Break-Even Power Transients for Two Simple Recuperated S-CO2 Brayton Cycle Test Configurations

by Steven A. Wright, Tom M. Conboy, & Gary E. Rochau
Sandia National Laboratories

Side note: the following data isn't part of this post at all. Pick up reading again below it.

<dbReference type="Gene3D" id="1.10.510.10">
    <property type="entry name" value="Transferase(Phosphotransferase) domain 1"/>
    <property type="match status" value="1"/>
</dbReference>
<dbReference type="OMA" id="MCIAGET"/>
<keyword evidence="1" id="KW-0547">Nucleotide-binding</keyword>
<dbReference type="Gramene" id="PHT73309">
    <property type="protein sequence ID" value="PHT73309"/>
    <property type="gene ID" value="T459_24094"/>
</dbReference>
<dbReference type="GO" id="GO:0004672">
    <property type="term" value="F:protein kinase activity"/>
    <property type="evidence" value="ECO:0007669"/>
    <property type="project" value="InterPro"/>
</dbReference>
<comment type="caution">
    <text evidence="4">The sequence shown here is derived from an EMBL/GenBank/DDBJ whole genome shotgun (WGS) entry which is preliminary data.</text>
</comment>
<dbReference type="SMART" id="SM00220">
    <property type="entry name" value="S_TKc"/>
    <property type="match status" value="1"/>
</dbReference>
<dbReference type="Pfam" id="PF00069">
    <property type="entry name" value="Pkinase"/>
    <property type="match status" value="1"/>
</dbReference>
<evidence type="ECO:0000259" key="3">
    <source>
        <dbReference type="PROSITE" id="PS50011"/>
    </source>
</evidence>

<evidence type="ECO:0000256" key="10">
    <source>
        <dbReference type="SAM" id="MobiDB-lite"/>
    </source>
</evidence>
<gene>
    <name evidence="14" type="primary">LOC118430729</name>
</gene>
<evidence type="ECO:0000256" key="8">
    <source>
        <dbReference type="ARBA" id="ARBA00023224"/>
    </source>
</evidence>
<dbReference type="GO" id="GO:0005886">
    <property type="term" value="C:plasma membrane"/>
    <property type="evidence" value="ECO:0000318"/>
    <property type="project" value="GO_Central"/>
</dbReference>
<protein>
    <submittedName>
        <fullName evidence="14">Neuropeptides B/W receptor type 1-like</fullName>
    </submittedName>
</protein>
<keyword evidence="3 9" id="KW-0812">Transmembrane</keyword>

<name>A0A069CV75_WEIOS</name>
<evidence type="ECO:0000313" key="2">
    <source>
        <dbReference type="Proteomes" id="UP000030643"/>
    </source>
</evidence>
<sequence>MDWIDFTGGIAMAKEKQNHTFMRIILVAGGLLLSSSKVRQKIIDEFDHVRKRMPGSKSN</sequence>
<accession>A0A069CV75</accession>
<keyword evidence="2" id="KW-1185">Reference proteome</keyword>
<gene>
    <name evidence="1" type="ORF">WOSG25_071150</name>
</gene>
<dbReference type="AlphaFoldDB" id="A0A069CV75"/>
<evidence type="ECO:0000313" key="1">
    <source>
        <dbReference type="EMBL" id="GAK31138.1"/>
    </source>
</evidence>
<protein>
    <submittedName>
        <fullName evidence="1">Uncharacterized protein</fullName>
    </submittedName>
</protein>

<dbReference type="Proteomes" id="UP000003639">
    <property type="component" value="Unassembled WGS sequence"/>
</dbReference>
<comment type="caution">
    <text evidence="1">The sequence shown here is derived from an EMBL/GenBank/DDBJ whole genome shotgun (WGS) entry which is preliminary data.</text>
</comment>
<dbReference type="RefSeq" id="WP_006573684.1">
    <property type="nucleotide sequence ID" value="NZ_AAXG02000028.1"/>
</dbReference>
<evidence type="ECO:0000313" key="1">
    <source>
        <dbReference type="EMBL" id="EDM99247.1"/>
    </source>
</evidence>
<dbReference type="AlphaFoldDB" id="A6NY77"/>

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Supercritical CO2 power plants offer the potential for better economics due to their small size, use of standard materials, and improved electrical-power-conversion efficiency at moderate temperatures (400-750°C). Sandia National Labs (SNL or Sandia) and the DOE-NE have been operating a supercritical CO2 (S-CO2) Brayton cycle power system that is currently located at Sandia’s contractor Barber Nichols Inc. in Arvada, Colorado. This loop is a re-configurable proof-of-principle Brayton cycle power loop that is being developed in stages. During 2010 the Brayton cycle loop was configured with a 260 kW heater, a Printed Circuit Heat Exchanger (PCHE) recuperator, and a PCHE water-to-CO2 gas chiller. In this configuration, the simple recuperated Brayton cycles have just enough power to reach break-even conditions. Break-even conditions occur when the turbine produces as much power as is being consumed by the compressor and required to overcome windage (friction). The test results from two break-even power generating test results are provided. The first test results were performed with the main compressor turbomachinery, while the second test was performed with the re-compressor turbomachinery. In each case, compressor inlet conditions were chosen to match their respective design points. Due the higher density at the compressor inlet in the main-compressor the flow rate was relatively high (1.6 kg/s or 3.5 lb/s), and thus it was only possible to reach a peak temperature of 477K (400°F). Nevertheless positive power was produced. In contrast, because of the lower density in the re-compressor turbomachine, a peak temperature of 589 K (600°F) was achieved and substantially more power (~ 8 kWe). The measured data for the two electrical power generating operations is presented along with a brief summary and comparison with model predictions.